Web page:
If the loan is funded, then a contract defines the terms of the assignment as security. The borrower continues to drive the car (obviously he is not allowed to sell it without the consent of Auxmoney), but needs to deposit the certificate of ownership (motor vehicle registration certificate) at Auxmoney. This arrangement costs the borrower 2 Euro per month.

Should the borrower fail to repay the loan, then Auxmoney has the right to sell the car.

While a car as collateral does in not provide fail-safe security (many things can happen), it will be probably perceived by lenders as one feature for higher security against defaults.

The Wiseclerk Auxmoney stats page will in future track the performance of p2p loans secured by cars.

This is a first for p2p lending – but soon another p2p lending service will follow. Pärtel Tomberg, CEO of Estonian p2p lending service Isepankur told earlier this month, that Isepankur will introduce cars and real estate as collateral for p2p loans in the second half of 2010.

(Photo by pedrosimoes7)

Auxmoney Adds More Loan Term Choices has added more loan term choices for it’s p2p lending borrowers to choose from on the weekend. Previously available loan terms at Auxmoney were 12, 24 and 36 months. Now any term between 12 and 60 months (in 6 month increments) can be selected.

Auxmoney achieved substantial growth rates in the second half of 2009 (see Wiseclerk statistics tracking Auxmoney loan originations per month). And this is despite the fact that Auxmoney was criticized by a renowned consumer advocacy institution for misleading marketing and unfavourable fee structures.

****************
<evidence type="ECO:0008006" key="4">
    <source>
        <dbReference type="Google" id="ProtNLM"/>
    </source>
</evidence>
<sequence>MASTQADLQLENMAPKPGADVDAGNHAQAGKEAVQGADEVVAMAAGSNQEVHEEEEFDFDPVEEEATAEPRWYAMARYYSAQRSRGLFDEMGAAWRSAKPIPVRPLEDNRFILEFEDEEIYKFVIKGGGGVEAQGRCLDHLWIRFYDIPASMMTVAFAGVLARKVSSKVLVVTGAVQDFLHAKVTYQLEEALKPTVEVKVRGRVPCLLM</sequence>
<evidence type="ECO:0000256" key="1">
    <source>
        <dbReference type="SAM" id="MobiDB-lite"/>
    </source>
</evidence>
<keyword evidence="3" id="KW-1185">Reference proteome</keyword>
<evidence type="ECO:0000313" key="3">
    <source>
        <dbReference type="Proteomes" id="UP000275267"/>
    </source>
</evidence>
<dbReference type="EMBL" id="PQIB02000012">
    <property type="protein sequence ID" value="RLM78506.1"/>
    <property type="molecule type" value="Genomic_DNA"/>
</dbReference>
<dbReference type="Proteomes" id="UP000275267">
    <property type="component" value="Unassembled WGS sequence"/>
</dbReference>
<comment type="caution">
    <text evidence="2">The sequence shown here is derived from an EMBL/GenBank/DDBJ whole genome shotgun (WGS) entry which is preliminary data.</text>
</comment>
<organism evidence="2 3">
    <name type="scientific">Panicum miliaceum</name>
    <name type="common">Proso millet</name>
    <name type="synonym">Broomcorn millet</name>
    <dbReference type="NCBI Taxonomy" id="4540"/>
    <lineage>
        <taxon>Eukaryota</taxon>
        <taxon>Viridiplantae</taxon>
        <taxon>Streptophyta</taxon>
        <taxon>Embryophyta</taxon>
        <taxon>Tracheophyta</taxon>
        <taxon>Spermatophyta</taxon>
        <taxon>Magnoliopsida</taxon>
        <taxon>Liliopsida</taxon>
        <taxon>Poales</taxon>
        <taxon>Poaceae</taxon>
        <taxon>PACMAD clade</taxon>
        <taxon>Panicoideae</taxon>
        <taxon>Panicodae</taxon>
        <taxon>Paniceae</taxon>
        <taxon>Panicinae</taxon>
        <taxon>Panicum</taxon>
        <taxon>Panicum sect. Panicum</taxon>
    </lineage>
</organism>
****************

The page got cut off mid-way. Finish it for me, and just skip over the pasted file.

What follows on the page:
In international comparison of p2p lending fee structures, Auxmoney is a rare exception, as it charges many fees regardless of whether a loan request is successfully funded or not. With it’s listing fees Auxmoney generates revenues even from those customers with bad credit history that have little or no chance of getting funded by lenders.

(Source: Uses information from yesterday’s article at

Exciting Week for German P2P Lending Services

Positive TV coverage (see video here) on nationwide German TV on Monday during primetime caused traffic spikes at the German p2p lending services Smava and Auxmoney. The websites were partially down during Monday and Tuesday or so slow they were practicably not useable. Auxmoney reacted by temporary deactivating non-vital functions like sorting. Meanwhile stability of the web applications has been restored.

The surge in user demand led to a 20% increase in active lenders at Auxmoney and most ever parallel open loan listings (currently 332). At Smava nearly all reasonable loan listings are funded within a few days or even hours at the moment.

To encourage more loan listings Smava has upped the bonus for inviting new borrowers to 150-200 EUR (approx 200 to 275 US$) for each referral of a borrower that is success fully funded (up from 100 Euro before).

Auxmoney Adds Audio to Borrower Profile

German p2p lending service has added the option for borrowers to enhance a listing by adding an audio file. The borrower records the audio message by dialing a phone number and identifying himself by a pin supplied by Auxmoney.

Hearing the borrower describing his request creates a much more personal impression to me than only reading a text description.

To hear an audio-file created by a borrower follow this link and click on the speaker symbol (the audio is in German).

Auxmoney Screenshot June, 8th 2009; symbol for audio profile marked in red

(Source: via